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Other NBN Connections

Broadband users who don’t receive one of the fibre connections should gain access to the NBN through HFC, fixed wireless, and satellite technology.

NBN uses HFC when they utilise existing Pay TV networks to connect users to the broadband network. This will be a fixed connection.

Fixed wireless uses the data from radio signals to offer you a broadband connection. Those who live in remote locations might receive this form of technology, since NBN can use it when houses are very far apart.

Sky Muster satellite broadband is the last form of technology, and NBN uses it to reach the most remote households.

Households with satellite NBN connections will arrange to have a satellite installed on the outside of their house. Speeds are not as quick as conventional connection methods, but they are still considerably faster than the old dial-up.

 

Top Providers

NBN is a broadband wholesaler, which means they sell to retailers instead of the general public. You’ll have to purchase an NBN plan from an internet service provider in order to access the high-speed NBN connection.

The big name providers in broadband have NBN plans at this point, and most of the smaller retailers do as well. The best NBN provider for you will depend on where you live, but here are some of our top picks for broadband retailers:

NBN is a broadband wholesaler, which means they sell to retailers instead of the general public. You’ll have to purchase an NBN plan from an internet service provider in order to access the high-speed NBN connection.

The big name providers in broadband have NBN plans at this point, and most of the smaller retailers do as well. The best NBN provider for you will depend on where you live, but here are some of our top picks for broadband retailers:

Provider Duration Options Data Cost/Month
TPG Broadband ku Month to Month
18 Months
Unlimited $69.99
Dodo Month to Month
12 Months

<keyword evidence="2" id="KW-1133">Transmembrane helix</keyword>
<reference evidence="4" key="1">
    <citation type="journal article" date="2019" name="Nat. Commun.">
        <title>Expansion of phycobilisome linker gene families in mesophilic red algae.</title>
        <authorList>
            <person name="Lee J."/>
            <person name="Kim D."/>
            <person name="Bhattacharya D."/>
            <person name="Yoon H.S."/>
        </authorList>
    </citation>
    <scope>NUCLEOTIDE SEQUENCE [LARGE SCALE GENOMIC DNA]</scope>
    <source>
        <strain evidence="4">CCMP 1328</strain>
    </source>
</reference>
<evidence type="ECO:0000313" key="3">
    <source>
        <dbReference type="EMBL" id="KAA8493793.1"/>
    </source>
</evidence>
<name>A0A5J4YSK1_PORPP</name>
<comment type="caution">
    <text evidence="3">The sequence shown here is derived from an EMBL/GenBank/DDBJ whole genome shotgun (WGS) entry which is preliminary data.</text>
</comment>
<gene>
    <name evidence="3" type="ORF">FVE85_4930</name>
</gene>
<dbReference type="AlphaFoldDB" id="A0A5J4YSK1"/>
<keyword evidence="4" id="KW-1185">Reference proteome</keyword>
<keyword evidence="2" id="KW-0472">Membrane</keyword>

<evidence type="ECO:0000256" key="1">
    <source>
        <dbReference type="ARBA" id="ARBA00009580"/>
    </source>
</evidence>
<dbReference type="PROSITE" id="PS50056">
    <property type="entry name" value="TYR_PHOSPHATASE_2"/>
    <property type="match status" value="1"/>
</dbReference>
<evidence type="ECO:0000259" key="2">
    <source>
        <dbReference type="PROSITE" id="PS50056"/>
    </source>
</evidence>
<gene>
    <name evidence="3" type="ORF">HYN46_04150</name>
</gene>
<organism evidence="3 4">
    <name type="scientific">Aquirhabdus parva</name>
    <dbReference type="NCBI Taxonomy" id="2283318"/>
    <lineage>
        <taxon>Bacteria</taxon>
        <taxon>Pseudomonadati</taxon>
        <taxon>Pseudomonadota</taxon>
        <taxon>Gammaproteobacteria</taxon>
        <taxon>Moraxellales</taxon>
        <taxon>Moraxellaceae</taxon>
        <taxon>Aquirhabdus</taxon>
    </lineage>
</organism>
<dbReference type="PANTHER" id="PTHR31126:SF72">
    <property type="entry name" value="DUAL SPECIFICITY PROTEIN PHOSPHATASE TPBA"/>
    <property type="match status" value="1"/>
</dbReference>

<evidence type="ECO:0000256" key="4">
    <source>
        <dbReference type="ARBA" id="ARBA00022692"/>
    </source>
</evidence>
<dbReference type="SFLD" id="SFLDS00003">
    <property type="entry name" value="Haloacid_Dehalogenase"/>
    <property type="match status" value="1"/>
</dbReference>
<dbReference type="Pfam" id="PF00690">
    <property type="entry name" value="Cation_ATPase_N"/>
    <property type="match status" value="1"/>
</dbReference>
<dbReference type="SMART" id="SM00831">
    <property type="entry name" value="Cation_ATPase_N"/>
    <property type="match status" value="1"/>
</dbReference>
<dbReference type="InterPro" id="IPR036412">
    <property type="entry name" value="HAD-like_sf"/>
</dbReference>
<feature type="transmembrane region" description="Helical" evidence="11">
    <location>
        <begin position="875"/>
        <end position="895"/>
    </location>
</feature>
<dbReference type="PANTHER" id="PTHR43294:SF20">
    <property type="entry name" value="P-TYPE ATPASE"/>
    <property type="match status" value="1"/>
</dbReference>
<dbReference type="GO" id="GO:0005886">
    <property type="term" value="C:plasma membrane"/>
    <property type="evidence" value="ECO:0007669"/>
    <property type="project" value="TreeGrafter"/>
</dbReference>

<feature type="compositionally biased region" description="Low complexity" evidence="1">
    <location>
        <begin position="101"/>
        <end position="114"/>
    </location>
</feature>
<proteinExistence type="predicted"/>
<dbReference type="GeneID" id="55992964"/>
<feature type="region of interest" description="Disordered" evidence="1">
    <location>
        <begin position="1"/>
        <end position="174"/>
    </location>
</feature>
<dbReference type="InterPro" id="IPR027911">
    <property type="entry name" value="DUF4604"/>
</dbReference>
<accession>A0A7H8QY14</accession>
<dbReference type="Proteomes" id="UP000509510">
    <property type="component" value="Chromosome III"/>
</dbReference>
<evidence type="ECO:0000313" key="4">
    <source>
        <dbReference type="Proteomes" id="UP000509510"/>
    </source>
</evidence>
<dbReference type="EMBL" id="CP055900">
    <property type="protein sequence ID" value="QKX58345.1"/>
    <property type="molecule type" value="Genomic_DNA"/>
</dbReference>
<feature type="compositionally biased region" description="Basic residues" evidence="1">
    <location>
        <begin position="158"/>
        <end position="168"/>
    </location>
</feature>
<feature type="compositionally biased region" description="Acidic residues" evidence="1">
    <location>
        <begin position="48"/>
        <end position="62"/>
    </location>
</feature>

24 Months
Unlimited $75.00
Telstra Month to Month
24 Months
Unlimited $89.00
iiNet Month to Month
24 Months
Unlimited $79.99
Optus 24 Months Unlimited $80.00
Internode Month to Month
24 Months
Unlimited $79.99
Mate Month to Month Month to Month
18 Months
$59
Exetel Month to Month
12 Months
Unlimited $59.99

There is no shortage of options here, and many come with home phone, mobile phone, and entertainment bundles that might attract you to one over another.

All of the providers we included offer bundles, so you won’t just be getting broadband if you want more. Some also include limited data plans, so you don’t always have to go with unlimited if you’re not a frequent internet user.

You will also have to select your NBN speed tier. NBN connections give you access to a few different speeds, and the one you choose will affect your cost.

NBN Tier Maximum Download Speed
NBN 12 12 Mbps
NBN 25 25 Mbps
NBN 50 50 Mbps
NBN 100 50 Mbps

Keep in mind that there are a number of factors that determine your internet speeds, including the time of day. These speeds represent the maximum potential speed, and you shouldn’t expect your connection to be performing at the top speed all of the time.

Those who are eligible for an NBN connection should make the switch to faster internet sooner rather than later. Some locations are required to switch to an NBN plan within 18 months of the technology transfer. If you fail to do so, your current connection could be shut off.

Take a look at our comparison tool to compare some of the popular plans in your area, or use the NBN map to see what technology is available at your home.